Mandatory Minimum Sentences Decline, Sentencing Commission Says
The number of federal prison inmates convicted under mandatory minimum laws decreased by 14 percent from 2010 to 2016, although they still make up more than half of all federal inmates, according to a new report by the United States Sentencing Commission.
There were 92,870 federal inmates convicted of an offense carrying a mandatory minimum penalty, as of September 30, 2016, compared with 108,022 inmates on the same date in 2010. Still, mandatory minimum inmates accounted for 55.7 percent of all inmates in Bureau of Prisons custody in 2016, a slight decline from 2010, when they made up 58.6 percent of the total, the commission reported in its 2017 Overview of Mandatory Minimum Penalties in the Federal Criminal Justice System, published this month.
The commission noted that the decline is consistent with the downward trend in the overall federal prison population since 2012 and attributed it to the easing of some of the more stringent penalties for drug violations in recent years and by accompanying changes to sentencing guidelines.
In both 2010 and 2013, the Department of Justice instructed prosecutors to be more selective in charging offenses with a mandatory minimum penalty, specifically for nonviolent, low-level drug crimes. Also in 2010, Congress passed the Fair Sentencing Act, which reduced mandatory minimum sentences for some drug offenses. For example, Congress repealed the mandatory minimum for simple possession of crack cocaine and increased the quantities of the drug that trigger stiffer penalties in crack cocaine trafficking cases.
The commission noted that the Justice Department this year rescinded its 2010 and 2013 guidance, which could impact trends.
The report is the first major update of the commission’s analysis of the impact of mandatory minimum penalties since 2011. Mandatory minimum penalties are minimum terms of imprisonment for people convicted of certain offenses. Most convictions carrying mandatory minimums involve drug trafficking, firearms, identity theft, and child sex offenses.
Among the report’s other key findings:
In fiscal year 2016 (ending September 30, 2016), one-fifth of all federal offenders (21.9 percent) were convicted of offenses carrying mandatory minimum sentences. In fiscal year 2010, 27.2 percent of all offenders fell into that category.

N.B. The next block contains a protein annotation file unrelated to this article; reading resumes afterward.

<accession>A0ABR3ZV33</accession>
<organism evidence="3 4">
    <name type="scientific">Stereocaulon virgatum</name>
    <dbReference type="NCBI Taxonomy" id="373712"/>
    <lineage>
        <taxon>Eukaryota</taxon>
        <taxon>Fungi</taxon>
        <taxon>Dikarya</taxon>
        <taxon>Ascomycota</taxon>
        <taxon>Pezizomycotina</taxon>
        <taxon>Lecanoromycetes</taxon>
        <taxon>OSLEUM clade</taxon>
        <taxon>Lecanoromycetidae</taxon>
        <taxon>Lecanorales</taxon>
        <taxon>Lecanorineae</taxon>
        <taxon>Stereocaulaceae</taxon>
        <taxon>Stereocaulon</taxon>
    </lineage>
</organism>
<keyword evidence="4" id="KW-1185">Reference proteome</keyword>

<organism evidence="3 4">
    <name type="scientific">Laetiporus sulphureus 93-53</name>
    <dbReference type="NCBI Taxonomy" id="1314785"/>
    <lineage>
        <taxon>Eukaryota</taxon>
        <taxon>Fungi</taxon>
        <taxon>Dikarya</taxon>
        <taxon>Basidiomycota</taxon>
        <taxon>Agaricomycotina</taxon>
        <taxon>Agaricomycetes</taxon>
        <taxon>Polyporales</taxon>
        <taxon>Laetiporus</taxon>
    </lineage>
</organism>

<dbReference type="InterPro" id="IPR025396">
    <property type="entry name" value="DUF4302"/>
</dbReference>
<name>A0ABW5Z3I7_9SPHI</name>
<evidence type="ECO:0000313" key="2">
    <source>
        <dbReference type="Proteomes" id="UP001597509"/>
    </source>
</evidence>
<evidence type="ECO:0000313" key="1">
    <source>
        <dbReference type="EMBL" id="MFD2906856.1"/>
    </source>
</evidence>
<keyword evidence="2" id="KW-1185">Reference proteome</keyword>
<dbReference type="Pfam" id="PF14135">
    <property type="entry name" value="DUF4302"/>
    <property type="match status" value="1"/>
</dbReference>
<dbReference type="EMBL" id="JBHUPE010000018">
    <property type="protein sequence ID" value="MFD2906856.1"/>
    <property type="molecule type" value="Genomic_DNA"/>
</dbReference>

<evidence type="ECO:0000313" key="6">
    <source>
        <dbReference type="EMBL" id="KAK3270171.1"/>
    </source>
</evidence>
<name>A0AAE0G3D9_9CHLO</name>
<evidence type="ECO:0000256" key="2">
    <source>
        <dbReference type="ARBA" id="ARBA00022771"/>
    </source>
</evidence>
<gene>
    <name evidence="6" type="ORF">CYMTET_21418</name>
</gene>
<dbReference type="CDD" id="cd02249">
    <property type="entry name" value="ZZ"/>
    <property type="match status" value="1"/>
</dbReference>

There are regional disparities in mandatory minimum sentencing, with high concentrations in Texas and Florida. In fiscal year 2016, there were 1,003 offenders in the Southern District of Texas who were convicted of crimes carrying mandatory minimums, accounting for 7.4 percent of the 13,604 offenders nationally convicted under mandatory minimums. The Southern District of Florida had 733 mandatory minimum offenders, 5.4 percent of the national total.
Three other districts reported at least 500 cases involving convictions with attendant mandatory minimums: Western Texas (676), Middle Florida (636), and Puerto Rico (527). In the five districts with the highest rates, drug and firearm offenses made up a significant portion of the districts’ caseloads. The majority of the 94 court districts reported 250 mandatory minimum cases or fewer.
Drug-related offenses, particularly drug trafficking, accounted for about two-thirds of the total offenses carrying a mandatory minimum (67.3 percent) in 2016. The next largest category was pornography (6.9 percent), followed by firearms (5.7 percent), and sexual abuse (5.2 percent). Other federal crimes comprised 15 percent of the total.
In 2016, 62.6 percent of all federal sexual abuse and pornography offenders were convicted of crimes with mandatory minimum sentences, up from 52.6 percent in 2010. The commission noted that the anti-child pornography PROTECT Act of 2003 contributed significantly to a sixty-fold increase in the rate of child pornography offenders convicted with mandatory minimum sentences since its first report on mandatory minimums was published in 1991.
As they did in 2010, Hispanic offenders represented the largest group (40.4 percent) convicted of an offense carrying a mandatory minimum sentence in 2016. Black offenders constituted 29.7 percent of the total, white offenders 27.2 percent, and other races 2.7 percent.
However, unlike in 2010, whites convicted under mandatory minimums got longer mandatory minimum sentences than the other groups. Their average sentence in 2016 was 127 months, followed by black offenders with an average sentence of 119 months, and Hispanic offenders with 93 months. In 2010, black offenders sentenced to mandatory minimums had the highest average sentence at 127 months, followed by white offenders with 102 months.
Related Topics: U.S. Sentencing Commission